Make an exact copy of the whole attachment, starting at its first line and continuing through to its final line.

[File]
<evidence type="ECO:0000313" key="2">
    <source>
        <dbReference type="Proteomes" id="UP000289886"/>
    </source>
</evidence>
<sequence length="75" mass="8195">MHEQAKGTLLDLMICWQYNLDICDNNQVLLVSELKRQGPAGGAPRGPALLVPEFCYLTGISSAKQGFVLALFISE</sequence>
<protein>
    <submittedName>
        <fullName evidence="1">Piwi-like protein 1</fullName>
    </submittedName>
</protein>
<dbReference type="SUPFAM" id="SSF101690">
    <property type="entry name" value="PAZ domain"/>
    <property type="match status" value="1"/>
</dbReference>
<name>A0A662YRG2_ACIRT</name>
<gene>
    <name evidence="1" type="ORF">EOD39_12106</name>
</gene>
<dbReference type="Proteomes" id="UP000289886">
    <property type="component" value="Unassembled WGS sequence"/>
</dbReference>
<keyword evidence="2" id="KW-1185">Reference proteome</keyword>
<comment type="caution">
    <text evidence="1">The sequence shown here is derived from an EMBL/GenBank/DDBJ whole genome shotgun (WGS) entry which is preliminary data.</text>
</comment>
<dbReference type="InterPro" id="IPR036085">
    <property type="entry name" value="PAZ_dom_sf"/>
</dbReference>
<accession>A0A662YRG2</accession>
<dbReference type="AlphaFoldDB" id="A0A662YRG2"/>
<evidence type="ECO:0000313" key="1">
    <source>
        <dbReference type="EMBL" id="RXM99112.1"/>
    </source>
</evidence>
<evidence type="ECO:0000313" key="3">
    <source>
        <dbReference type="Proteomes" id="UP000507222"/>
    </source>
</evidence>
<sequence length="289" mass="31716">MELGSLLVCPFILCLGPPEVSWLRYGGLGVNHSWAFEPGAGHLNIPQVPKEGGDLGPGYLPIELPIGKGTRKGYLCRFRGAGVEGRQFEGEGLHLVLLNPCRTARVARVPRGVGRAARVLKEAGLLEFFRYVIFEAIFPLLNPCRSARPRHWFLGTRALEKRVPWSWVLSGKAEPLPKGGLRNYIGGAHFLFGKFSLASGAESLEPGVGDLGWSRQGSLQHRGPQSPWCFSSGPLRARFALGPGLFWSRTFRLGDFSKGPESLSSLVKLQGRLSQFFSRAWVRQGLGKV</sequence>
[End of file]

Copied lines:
<evidence type="ECO:0000313" key="2">
    <source>
        <dbReference type="Proteomes" id="UP000289886"/>
    </source>
</evidence>
<sequence length="75" mass="8195">MHEQAKGTLLDLMICWQYNLDICDNNQVLLVSELKRQGPAGGAPRGPALLVPEFCYLTGISSAKQGFVLALFISE</sequence>
<protein>
    <submittedName>
        <fullName evidence="1">Piwi-like protein 1</fullName>
    </submittedName>
</protein>
<dbReference type="SUPFAM" id="SSF101690">
    <property type="entry name" value="PAZ domain"/>
    <property type="match status" value="1"/>
</dbReference>
<name>A0A662YRG2_ACIRT</name>
<gene>
    <name evidence="1" type="ORF">EOD39_12106</name>
</gene>
<dbReference type="Proteomes" id="UP000289886">
    <property type="component" value="Unassembled WGS sequence"/>
</dbReference>
<keyword evidence="2" id="KW-1185">Reference proteome</keyword>
<comment type="caution">
    <text evidence="1">The sequence shown here is derived from an EMBL/GenBank/DDBJ whole genome shotgun (WGS) entry which is preliminary data.</text>
</comment>
<dbReference type="InterPro" id="IPR036085">
    <property type="entry name" value="PAZ_dom_sf"/>
</dbReference>
<accession>A0A662YRG2</accession>
<dbReference type="AlphaFoldDB" id="A0A662YRG2"/>
<evidence type="ECO:0000313" key="1">
    <source>
        <dbReference type="EMBL" id="RXM99112.1"/>
    </source>
</evidence>
<evidence type="ECO:0000313" key="3">
    <source>
        <dbReference type="Proteomes" id="UP000507222"/>
    </source>
</evidence>
<sequence length="289" mass="31716">MELGSLLVCPFILCLGPPEVSWLRYGGLGVNHSWAFEPGAGHLNIPQVPKEGGDLGPGYLPIELPIGKGTRKGYLCRFRGAGVEGRQFEGEGLHLVLLNPCRTARVARVPRGVGRAARVLKEAGLLEFFRYVIFEAIFPLLNPCRSARPRHWFLGTRALEKRVPWSWVLSGKAEPLPKGGLRNYIGGAHFLFGKFSLASGAESLEPGVGDLGWSRQGSLQHRGPQSPWCFSSGPLRARFALGPGLFWSRTFRLGDFSKGPESLSSLVKLQGRLSQFFSRAWVRQGLGKV</sequence>